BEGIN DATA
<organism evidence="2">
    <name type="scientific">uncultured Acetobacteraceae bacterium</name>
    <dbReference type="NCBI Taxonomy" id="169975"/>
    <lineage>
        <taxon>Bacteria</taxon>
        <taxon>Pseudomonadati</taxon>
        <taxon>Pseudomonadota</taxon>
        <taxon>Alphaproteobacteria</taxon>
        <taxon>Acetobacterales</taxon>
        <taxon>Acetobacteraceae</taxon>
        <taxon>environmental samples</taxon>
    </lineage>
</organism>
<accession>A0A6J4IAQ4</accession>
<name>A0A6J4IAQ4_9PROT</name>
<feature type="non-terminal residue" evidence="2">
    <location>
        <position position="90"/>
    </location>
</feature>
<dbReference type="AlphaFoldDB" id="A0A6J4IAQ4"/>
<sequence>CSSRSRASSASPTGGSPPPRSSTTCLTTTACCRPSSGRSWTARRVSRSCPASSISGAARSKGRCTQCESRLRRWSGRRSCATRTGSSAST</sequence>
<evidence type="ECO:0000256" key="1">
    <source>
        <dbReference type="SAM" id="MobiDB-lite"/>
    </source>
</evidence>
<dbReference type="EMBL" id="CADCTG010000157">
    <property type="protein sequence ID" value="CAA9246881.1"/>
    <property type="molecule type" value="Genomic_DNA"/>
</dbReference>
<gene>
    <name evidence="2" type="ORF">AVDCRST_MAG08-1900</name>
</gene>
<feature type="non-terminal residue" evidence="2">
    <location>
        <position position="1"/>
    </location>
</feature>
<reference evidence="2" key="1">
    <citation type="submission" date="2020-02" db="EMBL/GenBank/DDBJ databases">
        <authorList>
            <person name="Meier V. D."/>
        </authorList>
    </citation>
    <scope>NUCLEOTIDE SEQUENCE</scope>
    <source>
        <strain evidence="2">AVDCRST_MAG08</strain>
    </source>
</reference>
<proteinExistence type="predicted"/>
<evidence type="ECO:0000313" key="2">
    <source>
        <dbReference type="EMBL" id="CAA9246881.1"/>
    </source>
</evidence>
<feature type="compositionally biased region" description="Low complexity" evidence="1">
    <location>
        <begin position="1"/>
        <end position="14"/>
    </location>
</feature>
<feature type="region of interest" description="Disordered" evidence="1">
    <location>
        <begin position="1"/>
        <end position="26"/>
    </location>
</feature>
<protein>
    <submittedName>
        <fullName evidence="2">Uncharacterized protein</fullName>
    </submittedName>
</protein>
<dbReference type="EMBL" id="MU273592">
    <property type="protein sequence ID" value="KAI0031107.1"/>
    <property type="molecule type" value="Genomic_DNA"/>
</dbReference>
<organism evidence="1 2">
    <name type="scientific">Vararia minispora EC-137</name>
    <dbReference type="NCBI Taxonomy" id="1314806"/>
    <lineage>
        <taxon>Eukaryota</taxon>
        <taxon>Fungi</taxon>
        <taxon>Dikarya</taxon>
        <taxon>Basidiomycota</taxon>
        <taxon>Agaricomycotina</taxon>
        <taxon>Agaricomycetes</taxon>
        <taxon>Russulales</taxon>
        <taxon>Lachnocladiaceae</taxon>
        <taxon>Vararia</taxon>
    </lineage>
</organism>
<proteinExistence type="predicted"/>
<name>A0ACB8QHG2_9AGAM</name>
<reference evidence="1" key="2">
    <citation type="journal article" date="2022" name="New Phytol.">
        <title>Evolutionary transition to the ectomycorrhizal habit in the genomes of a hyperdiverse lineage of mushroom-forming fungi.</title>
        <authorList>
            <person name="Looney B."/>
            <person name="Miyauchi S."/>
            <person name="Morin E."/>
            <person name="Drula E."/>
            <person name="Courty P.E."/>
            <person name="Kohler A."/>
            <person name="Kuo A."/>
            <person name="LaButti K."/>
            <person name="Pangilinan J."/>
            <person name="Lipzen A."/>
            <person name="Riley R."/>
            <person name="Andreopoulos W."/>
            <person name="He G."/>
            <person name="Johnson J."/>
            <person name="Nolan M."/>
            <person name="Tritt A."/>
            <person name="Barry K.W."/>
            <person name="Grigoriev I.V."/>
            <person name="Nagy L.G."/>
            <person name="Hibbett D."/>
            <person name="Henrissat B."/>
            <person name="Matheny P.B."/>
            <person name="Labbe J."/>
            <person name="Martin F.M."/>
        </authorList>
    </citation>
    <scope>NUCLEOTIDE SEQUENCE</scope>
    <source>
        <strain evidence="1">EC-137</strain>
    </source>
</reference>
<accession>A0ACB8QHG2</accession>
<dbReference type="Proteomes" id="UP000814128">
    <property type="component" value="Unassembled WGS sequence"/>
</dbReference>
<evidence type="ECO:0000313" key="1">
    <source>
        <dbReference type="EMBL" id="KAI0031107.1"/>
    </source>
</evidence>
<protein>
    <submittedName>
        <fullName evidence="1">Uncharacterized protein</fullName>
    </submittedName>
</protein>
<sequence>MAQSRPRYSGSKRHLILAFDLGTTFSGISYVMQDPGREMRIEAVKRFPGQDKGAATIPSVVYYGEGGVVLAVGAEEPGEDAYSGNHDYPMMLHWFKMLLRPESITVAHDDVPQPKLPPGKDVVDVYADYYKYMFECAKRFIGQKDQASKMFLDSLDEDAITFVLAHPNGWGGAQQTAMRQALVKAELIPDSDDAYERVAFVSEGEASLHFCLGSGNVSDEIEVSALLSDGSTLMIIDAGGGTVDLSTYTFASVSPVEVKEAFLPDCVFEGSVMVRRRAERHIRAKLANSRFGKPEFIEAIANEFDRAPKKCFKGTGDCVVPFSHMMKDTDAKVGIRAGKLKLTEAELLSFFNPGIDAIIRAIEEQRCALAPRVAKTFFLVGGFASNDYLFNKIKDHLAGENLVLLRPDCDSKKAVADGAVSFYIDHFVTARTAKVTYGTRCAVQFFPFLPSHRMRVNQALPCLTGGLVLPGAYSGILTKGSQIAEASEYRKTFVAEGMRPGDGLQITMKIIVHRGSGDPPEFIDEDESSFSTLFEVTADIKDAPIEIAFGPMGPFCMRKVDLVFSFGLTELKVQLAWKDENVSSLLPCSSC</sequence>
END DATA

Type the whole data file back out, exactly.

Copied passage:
<organism evidence="2">
    <name type="scientific">uncultured Acetobacteraceae bacterium</name>
    <dbReference type="NCBI Taxonomy" id="169975"/>
    <lineage>
        <taxon>Bacteria</taxon>
        <taxon>Pseudomonadati</taxon>
        <taxon>Pseudomonadota</taxon>
        <taxon>Alphaproteobacteria</taxon>
        <taxon>Acetobacterales</taxon>
        <taxon>Acetobacteraceae</taxon>
        <taxon>environmental samples</taxon>
    </lineage>
</organism>
<accession>A0A6J4IAQ4</accession>
<name>A0A6J4IAQ4_9PROT</name>
<feature type="non-terminal residue" evidence="2">
    <location>
        <position position="90"/>
    </location>
</feature>
<dbReference type="AlphaFoldDB" id="A0A6J4IAQ4"/>
<sequence>CSSRSRASSASPTGGSPPPRSSTTCLTTTACCRPSSGRSWTARRVSRSCPASSISGAARSKGRCTQCESRLRRWSGRRSCATRTGSSAST</sequence>
<evidence type="ECO:0000256" key="1">
    <source>
        <dbReference type="SAM" id="MobiDB-lite"/>
    </source>
</evidence>
<dbReference type="EMBL" id="CADCTG010000157">
    <property type="protein sequence ID" value="CAA9246881.1"/>
    <property type="molecule type" value="Genomic_DNA"/>
</dbReference>
<gene>
    <name evidence="2" type="ORF">AVDCRST_MAG08-1900</name>
</gene>
<feature type="non-terminal residue" evidence="2">
    <location>
        <position position="1"/>
    </location>
</feature>
<reference evidence="2" key="1">
    <citation type="submission" date="2020-02" db="EMBL/GenBank/DDBJ databases">
        <authorList>
            <person name="Meier V. D."/>
        </authorList>
    </citation>
    <scope>NUCLEOTIDE SEQUENCE</scope>
    <source>
        <strain evidence="2">AVDCRST_MAG08</strain>
    </source>
</reference>
<proteinExistence type="predicted"/>
<evidence type="ECO:0000313" key="2">
    <source>
        <dbReference type="EMBL" id="CAA9246881.1"/>
    </source>
</evidence>
<feature type="compositionally biased region" description="Low complexity" evidence="1">
    <location>
        <begin position="1"/>
        <end position="14"/>
    </location>
</feature>
<feature type="region of interest" description="Disordered" evidence="1">
    <location>
        <begin position="1"/>
        <end position="26"/>
    </location>
</feature>
<protein>
    <submittedName>
        <fullName evidence="2">Uncharacterized protein</fullName>
    </submittedName>
</protein>
<dbReference type="EMBL" id="MU273592">
    <property type="protein sequence ID" value="KAI0031107.1"/>
    <property type="molecule type" value="Genomic_DNA"/>
</dbReference>
<organism evidence="1 2">
    <name type="scientific">Vararia minispora EC-137</name>
    <dbReference type="NCBI Taxonomy" id="1314806"/>
    <lineage>
        <taxon>Eukaryota</taxon>
        <taxon>Fungi</taxon>
        <taxon>Dikarya</taxon>
        <taxon>Basidiomycota</taxon>
        <taxon>Agaricomycotina</taxon>
        <taxon>Agaricomycetes</taxon>
        <taxon>Russulales</taxon>
        <taxon>Lachnocladiaceae</taxon>
        <taxon>Vararia</taxon>
    </lineage>
</organism>
<proteinExistence type="predicted"/>
<name>A0ACB8QHG2_9AGAM</name>
<reference evidence="1" key="2">
    <citation type="journal article" date="2022" name="New Phytol.">
        <title>Evolutionary transition to the ectomycorrhizal habit in the genomes of a hyperdiverse lineage of mushroom-forming fungi.</title>
        <authorList>
            <person name="Looney B."/>
            <person name="Miyauchi S."/>
            <person name="Morin E."/>
            <person name="Drula E."/>
            <person name="Courty P.E."/>
            <person name="Kohler A."/>
            <person name="Kuo A."/>
            <person name="LaButti K."/>
            <person name="Pangilinan J."/>
            <person name="Lipzen A."/>
            <person name="Riley R."/>
            <person name="Andreopoulos W."/>
            <person name="He G."/>
            <person name="Johnson J."/>
            <person name="Nolan M."/>
            <person name="Tritt A."/>
            <person name="Barry K.W."/>
            <person name="Grigoriev I.V."/>
            <person name="Nagy L.G."/>
            <person name="Hibbett D."/>
            <person name="Henrissat B."/>
            <person name="Matheny P.B."/>
            <person name="Labbe J."/>
            <person name="Martin F.M."/>
        </authorList>
    </citation>
    <scope>NUCLEOTIDE SEQUENCE</scope>
    <source>
        <strain evidence="1">EC-137</strain>
    </source>
</reference>
<accession>A0ACB8QHG2</accession>
<dbReference type="Proteomes" id="UP000814128">
    <property type="component" value="Unassembled WGS sequence"/>
</dbReference>
<evidence type="ECO:0000313" key="1">
    <source>
        <dbReference type="EMBL" id="KAI0031107.1"/>
    </source>
</evidence>
<protein>
    <submittedName>
        <fullName evidence="1">Uncharacterized protein</fullName>
    </submittedName>
</protein>
<sequence>MAQSRPRYSGSKRHLILAFDLGTTFSGISYVMQDPGREMRIEAVKRFPGQDKGAATIPSVVYYGEGGVVLAVGAEEPGEDAYSGNHDYPMMLHWFKMLLRPESITVAHDDVPQPKLPPGKDVVDVYADYYKYMFECAKRFIGQKDQASKMFLDSLDEDAITFVLAHPNGWGGAQQTAMRQALVKAELIPDSDDAYERVAFVSEGEASLHFCLGSGNVSDEIEVSALLSDGSTLMIIDAGGGTVDLSTYTFASVSPVEVKEAFLPDCVFEGSVMVRRRAERHIRAKLANSRFGKPEFIEAIANEFDRAPKKCFKGTGDCVVPFSHMMKDTDAKVGIRAGKLKLTEAELLSFFNPGIDAIIRAIEEQRCALAPRVAKTFFLVGGFASNDYLFNKIKDHLAGENLVLLRPDCDSKKAVADGAVSFYIDHFVTARTAKVTYGTRCAVQFFPFLPSHRMRVNQALPCLTGGLVLPGAYSGILTKGSQIAEASEYRKTFVAEGMRPGDGLQITMKIIVHRGSGDPPEFIDEDESSFSTLFEVTADIKDAPIEIAFGPMGPFCMRKVDLVFSFGLTELKVQLAWKDENVSSLLPCSSC</sequence>